* 950: Al-Farabi, the greatest Arabic philosopher, teaches that the enlightened individual could perfect his life through philosophy and not be corrupted by the common beliefs.

* 997: Mahmud, the "Sword of Islam," ruler of a Turkish dynasty in Gujarat, raids northwestern India until his death in 1030.

* 1010: Firdawsi completes his Epic of Kings, the great epic poem of Persia.

* 1037: Avicenna teaches a rationalistic philosophy which borders Sufi mysticism. As a physician, he discovers that disease can be spread through the contamination of water and that tuberculosis is contagious.

* 1100E: Islamic rule weakens because of power struggles among Islamic leaders and Christian crusades.

* 1123: Omar Khayyam, the greatest of the Islamic poets, writes The Rubaiyat which becomes popular in the West.

* 1126: The Aristotelian Averroes of Cordova is the last important Islamic philosopher.

* 1243: Turkish nomads settle in Asia Minor.

* 1248: Muslim control in Spain is reduced to the Kingdom of Granada.

* 1260: Roger Bacon wrote down the formula for gun powder: "Saltpetre VII parts, V parts charcoal and V parts sulphur. ...with such a mixture you will produce a bright flash and a thundering noise, if you know the trick". Similar information was known to the Chinese. It was not long before warfare depended on gunnery, which Islam rejected as not chivalrous.

* 1350-1918: The Ottoman Empire.

* 1258: Mongols sack Baghdad.

* 1379-1401: Tamerlane establishes an empire in Persia, Iraq and Syria.

* 1402: Tamerlane defeats Ottomans at Ankara.

* 1436 Johann Gutenberg invents the printing press. Unlike their embrace of paper, the Muslims outlawed the use of printing presses. Other cultures forthwith became better informed.

* 1453: Constantinople conquered by Ottomans.

* 1492: Ferdinand and Isabella end Muslim rule in Spain. Columbus dealt a second historical blow to Islam by essentially delivering a new world to Western Europe. Islam turned increasingly inward; the enlightenment and other Western achievements in governance and modernization passed it by.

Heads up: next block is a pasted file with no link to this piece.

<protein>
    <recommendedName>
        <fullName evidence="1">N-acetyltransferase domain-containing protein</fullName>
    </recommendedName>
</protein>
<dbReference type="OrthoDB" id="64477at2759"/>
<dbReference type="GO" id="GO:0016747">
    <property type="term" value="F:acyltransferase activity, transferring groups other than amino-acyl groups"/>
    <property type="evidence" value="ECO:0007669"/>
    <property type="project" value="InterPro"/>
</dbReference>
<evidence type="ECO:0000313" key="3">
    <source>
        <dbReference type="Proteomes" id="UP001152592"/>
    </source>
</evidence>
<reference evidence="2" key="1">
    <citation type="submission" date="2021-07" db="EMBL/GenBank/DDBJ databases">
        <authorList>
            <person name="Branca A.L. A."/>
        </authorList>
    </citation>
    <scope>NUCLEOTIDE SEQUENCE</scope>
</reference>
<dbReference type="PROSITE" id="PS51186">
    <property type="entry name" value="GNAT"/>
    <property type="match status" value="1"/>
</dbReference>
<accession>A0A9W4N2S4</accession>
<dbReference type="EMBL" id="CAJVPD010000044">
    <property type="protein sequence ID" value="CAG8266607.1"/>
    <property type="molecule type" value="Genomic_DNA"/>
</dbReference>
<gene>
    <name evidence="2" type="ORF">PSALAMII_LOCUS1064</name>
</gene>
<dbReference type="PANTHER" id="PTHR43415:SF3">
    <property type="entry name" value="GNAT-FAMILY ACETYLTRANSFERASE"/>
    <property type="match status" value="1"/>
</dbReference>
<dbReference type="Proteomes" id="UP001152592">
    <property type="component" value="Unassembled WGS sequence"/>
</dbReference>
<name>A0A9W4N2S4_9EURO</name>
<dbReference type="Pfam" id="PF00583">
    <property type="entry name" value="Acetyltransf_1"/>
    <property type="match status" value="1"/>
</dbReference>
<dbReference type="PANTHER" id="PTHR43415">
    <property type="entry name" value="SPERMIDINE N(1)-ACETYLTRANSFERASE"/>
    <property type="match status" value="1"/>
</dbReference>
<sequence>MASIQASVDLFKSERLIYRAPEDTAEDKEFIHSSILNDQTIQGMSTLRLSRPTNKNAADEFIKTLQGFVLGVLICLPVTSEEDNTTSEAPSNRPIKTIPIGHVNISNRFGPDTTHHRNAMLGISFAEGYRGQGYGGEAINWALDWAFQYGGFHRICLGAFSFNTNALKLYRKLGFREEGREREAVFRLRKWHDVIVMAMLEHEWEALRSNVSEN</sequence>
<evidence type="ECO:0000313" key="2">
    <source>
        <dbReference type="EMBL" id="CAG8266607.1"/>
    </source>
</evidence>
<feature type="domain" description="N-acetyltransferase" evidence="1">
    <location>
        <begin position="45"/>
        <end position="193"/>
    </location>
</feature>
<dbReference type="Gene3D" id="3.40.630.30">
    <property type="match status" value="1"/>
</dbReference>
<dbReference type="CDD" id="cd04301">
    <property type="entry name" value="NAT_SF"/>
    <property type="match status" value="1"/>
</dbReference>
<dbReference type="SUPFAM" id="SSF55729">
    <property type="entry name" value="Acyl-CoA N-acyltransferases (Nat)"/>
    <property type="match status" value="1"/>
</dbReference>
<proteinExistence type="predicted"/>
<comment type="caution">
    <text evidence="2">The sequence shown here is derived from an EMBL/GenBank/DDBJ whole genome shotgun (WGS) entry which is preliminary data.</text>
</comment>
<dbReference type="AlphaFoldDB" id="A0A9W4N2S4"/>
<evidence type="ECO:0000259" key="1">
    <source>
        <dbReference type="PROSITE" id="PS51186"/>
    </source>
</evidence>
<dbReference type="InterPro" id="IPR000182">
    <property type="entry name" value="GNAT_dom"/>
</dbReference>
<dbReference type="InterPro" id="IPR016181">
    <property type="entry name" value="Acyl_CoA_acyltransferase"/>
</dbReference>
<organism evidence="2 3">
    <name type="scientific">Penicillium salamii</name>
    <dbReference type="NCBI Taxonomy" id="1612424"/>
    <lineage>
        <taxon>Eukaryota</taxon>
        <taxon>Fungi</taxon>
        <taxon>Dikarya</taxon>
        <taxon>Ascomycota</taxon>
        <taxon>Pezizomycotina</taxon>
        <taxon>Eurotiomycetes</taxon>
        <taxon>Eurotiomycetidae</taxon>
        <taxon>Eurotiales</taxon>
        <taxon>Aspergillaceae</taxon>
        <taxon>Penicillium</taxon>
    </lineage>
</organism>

* 1520-1566: Suleiman II the Magnificent revived the Ottoman prospects for war.

* 1543: Blasco de Garay, a naval officer under Charles V, is said to have propelled a ship of two hundred tons, by steam, in the harbor of Barcelona. This innovation hastened the demise of Islam.

* 1571: The naval Battle of Lepanto. The Spaniards defeat the Ottoman Turks decisively.

* 1603: Battle of Urmiyah. Turks suffer defeat. Persia occupies Tabriz, Mesopotamia.

* 1683: The Turks lift the siege of Vienna and retreat. Kara Mustafa the Grand Wazir executed for the failure of the expedition. This ended any immediate threat of Islam to Europe.

* 1703-1730: Cultural revival under Ahmed III, an Ottoman Sultan.

* 1774: Treaty of Kucuk Kaynarca was a most repressive treaty. The Ottomans signed to end their war with Russia. Crimea was completely lost. Turkish domination in the Black Sea was at an end.

* 1822-1830: Greek War of Independence.

* 1853-1856: The Crimean War.

* 1876: Ottoman Constitution is promulgated.

* 1914: Ottoman Empire enters World War I.

* 1915: Mustafa Kemal Ataturk emerges as a military hero at the Dardanelles. He became the charismatic leader of the Turkish national liberation struggle in 1919. He put an end to the Ottoman dynasty.

* 1923: Ataturk creates a Republic in Turkey, establishes a new government representative of the nation's will. He instituted sweeping reforms in politics as well as in the social, legal, economic, and cultural spheres. Islam remains the mainstream religion, but the government is secular.

Brief recap for today.

The history of Islam from the 15th Century is a history of opportunities missed and missed again. Slow to pick up on gunpowder, printing press, and seamanship, they lost battle after battle and all participation in New World developments. Slow to recognize the power of the press, Islam lost the communication battle early on. The same thing happened in science and technology. Islam goes by rules promulgated in the Qur'an, the Hadith, and the Sharia. Islamic culture (like its conservative-Christian brethren) does not ask questions when questions are the precursors of discovery, development, and the staff of life.